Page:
Step Four: Brushing

Now, it's time to brush your horse's body, neck, heads, legs, etc.

First, brush the horse over with the dandy brush, getting rid of any remaining mud, dirt, or dust. However, do not use the dandy brush on the head, lower legs, or under the belly...especially near the sheathe or udder. The horse has thinner skin here and the heavy brush can be unpleasant.

Then, take the body brush and brush thoroughly. Use a slight circular motion, but overall in the direction of the hair. Pay special attention to areas that are covered by tack. If you are in a real hurry, then you can only brush the areas where tack and boots go, if you don't mind your horse looking a little scruffy. However, the saddle area must always be brushed thoroughly before riding. Saddle sores and girth galls often cause permanent scarring as well as considerable pain for the horse - and quite possibly a quick trip to the ground for you.

Step Five: Hooves

Your horse's hooves always need special attention. They are one of the most important parts of his anatomy and keeping them healthy is important.

Some horses do not like having their hooves handled. I actually recommend wearing a helmet when going to handle the hooves of a horse you don't know, and I've known horses with whom I would always wear one when messing with their feet.

To get the horse to pick its feet up, run your hand down the back of the leg and say "Up" or "Give" in a firm voice. If that doesn't work, then lean slightly against the horse's shoulder or hip and repeat. If the horse has feather, sometimes tugging on it can add a bit of motivation.

Hold the hoof in your hand and use the hoof pick to clean the underside in a front to back motion, paying special attention to the deep gulleys that run either side of the frog. If your horse reacts badly and uncharacteristically to contact between the hoof and the pick, you probably have a problem - most likely a bruise on the sole - and should check your horse's soundness before riding. Then turn the pick over and brush the sole firmly and quickly. You may also want to brush the outside of the hooves, which can have mud cling to them - this won't hurt the horse, though. You can skip brushing hooves if you don't have much time, but never skip picking and checking them. If you feel heat in the hoof, again, check soundness - this usually means an abscess. A pulse in the hoof is a symptom of laminitis.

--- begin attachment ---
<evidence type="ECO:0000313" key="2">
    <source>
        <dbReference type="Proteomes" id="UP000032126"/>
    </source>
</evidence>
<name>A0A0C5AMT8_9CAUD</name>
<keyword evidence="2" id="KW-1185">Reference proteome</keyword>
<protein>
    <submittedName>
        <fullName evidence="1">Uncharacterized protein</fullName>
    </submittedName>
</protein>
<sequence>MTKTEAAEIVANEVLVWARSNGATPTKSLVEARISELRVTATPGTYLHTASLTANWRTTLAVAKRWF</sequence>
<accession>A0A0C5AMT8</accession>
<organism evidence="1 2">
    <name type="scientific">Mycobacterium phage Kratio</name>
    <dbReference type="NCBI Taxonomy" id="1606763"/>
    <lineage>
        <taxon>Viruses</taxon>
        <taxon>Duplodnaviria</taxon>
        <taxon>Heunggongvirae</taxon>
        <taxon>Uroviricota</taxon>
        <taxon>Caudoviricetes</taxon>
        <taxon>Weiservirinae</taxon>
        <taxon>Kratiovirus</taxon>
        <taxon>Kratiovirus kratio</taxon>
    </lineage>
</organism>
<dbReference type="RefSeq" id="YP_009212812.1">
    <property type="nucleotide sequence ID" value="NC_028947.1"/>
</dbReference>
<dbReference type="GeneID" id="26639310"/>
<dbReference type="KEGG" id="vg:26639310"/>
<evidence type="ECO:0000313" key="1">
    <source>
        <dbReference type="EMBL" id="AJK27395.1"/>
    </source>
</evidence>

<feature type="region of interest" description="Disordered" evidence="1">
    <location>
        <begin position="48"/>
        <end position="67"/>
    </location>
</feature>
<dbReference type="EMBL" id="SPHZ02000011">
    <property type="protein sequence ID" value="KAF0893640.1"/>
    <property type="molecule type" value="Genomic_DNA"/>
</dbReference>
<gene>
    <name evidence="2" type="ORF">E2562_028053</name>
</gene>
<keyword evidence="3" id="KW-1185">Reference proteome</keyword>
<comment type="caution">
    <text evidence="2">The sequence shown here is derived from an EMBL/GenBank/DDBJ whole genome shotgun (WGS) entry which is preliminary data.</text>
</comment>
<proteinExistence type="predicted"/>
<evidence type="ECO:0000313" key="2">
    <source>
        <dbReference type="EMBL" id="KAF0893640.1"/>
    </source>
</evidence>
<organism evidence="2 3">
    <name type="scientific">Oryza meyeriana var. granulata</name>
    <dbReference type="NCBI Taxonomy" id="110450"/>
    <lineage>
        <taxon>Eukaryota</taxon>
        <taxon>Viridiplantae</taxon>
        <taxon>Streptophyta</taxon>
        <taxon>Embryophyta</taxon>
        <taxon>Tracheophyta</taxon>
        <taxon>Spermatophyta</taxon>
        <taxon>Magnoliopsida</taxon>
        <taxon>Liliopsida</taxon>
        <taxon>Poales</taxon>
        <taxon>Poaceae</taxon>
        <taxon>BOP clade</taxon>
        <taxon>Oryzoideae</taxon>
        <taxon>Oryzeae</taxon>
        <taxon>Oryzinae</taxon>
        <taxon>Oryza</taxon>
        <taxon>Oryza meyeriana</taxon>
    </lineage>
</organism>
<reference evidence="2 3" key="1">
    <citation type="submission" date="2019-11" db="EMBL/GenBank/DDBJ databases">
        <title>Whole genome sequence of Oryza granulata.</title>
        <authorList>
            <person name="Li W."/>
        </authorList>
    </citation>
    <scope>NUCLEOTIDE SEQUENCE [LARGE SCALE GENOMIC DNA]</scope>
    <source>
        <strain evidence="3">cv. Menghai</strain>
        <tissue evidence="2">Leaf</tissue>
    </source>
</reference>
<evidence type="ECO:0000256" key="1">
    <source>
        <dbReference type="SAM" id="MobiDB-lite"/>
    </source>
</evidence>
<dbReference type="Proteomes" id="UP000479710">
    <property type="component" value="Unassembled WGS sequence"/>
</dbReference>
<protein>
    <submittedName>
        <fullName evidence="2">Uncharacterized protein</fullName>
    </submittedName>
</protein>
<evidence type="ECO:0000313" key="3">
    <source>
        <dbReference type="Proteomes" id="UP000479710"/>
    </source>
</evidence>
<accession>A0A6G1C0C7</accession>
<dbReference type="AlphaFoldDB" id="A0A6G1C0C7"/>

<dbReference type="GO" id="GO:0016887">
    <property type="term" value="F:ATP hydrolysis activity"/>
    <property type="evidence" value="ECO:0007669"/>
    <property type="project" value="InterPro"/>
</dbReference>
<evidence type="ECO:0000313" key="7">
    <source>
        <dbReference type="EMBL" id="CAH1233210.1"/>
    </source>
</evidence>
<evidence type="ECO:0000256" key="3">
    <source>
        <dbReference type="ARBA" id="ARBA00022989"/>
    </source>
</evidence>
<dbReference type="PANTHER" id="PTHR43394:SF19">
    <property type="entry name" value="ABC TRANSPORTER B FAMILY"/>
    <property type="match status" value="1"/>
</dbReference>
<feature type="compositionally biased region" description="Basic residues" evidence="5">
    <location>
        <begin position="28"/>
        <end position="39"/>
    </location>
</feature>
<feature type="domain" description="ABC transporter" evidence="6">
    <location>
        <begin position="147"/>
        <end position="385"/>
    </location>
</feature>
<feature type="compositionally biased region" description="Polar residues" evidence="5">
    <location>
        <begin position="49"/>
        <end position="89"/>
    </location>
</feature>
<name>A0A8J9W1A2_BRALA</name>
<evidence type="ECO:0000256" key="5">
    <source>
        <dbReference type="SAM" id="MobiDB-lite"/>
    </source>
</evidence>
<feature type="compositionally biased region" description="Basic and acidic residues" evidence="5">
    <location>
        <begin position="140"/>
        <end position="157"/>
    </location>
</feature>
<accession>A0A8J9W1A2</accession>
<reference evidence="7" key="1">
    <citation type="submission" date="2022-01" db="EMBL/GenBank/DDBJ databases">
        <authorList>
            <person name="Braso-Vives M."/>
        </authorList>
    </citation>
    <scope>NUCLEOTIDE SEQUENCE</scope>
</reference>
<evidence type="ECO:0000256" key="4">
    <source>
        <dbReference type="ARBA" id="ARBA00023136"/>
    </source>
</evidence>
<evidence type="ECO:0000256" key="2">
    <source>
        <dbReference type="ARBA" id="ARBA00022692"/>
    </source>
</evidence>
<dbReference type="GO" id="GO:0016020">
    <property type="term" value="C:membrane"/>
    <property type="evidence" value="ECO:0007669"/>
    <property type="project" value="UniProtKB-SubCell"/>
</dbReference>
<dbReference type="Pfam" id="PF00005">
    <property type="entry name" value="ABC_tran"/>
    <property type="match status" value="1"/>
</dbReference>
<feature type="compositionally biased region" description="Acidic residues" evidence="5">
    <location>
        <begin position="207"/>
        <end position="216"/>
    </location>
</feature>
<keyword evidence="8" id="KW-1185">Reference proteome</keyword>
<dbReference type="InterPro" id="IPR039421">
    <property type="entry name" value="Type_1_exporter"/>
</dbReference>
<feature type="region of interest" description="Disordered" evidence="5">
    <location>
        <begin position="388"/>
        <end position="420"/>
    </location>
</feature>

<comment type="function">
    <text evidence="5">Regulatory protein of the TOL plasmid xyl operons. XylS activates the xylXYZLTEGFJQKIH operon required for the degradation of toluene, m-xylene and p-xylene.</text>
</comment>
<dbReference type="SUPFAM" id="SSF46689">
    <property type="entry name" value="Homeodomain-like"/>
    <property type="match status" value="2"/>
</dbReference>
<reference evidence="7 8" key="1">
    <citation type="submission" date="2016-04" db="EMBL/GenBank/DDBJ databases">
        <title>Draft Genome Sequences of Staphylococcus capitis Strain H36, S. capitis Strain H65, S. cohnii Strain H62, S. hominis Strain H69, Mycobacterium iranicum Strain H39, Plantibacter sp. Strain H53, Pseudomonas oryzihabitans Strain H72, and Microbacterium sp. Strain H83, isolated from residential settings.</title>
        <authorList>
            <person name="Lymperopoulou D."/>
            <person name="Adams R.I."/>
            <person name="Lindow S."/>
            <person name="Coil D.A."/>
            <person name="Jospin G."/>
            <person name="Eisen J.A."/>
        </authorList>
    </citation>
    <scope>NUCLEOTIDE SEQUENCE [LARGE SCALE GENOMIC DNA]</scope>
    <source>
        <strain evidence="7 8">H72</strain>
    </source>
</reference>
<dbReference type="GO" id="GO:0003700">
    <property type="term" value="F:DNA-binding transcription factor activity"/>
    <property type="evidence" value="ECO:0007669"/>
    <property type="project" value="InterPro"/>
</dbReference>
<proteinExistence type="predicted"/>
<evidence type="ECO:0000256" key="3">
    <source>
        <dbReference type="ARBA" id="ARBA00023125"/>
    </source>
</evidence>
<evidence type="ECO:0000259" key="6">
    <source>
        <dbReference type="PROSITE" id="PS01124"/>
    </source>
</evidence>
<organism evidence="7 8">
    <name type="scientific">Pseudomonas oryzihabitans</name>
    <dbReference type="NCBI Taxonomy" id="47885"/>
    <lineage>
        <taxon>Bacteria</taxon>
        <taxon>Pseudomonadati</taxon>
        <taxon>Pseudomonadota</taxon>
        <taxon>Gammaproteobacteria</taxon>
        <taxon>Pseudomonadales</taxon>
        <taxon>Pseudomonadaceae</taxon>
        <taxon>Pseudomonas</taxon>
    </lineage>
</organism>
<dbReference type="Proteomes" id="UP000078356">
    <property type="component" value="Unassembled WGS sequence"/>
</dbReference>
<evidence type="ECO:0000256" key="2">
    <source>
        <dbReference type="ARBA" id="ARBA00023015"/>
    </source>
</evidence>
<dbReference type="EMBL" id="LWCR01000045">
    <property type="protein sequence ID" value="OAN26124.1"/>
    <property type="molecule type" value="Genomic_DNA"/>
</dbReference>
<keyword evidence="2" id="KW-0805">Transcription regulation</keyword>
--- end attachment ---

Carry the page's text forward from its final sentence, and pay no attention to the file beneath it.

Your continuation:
There has been a movement of late to skip cleaning hooves. This seems to be associated with the always barefoot movement and their argument is that wild horses don't have or need their feet cleaned. However, I've had enough incidents of a horse going lame because of a stone caught next to the frog to think they're...well...not thinking this through.

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Step Six: Mane and Tail

Your horse's mane and tail are assets - pretty ones. His tail is also his fly whisk.

The mane should be brushed to lie on the off (right) side of the horse's neck. If its a bit tangled, you can use a mane comb. Otherwise, it's just like brushing your own hair.

The same with the tail, although you should run your hands through it first (carefully) and remove anything big that's become caught in the hair - I've found lots of burrs and quite a few decent-sized sticks in tails over the years. Do not stand directly behind the horse when brushing the tail, even if you trust the horse.

If the mane refuses to lie flat, wet your brush slightly and brush it again. That usually does it, unless you're growing out a mane that has been roached or hogged - only time fixes the "manehawk" tendency in that situation.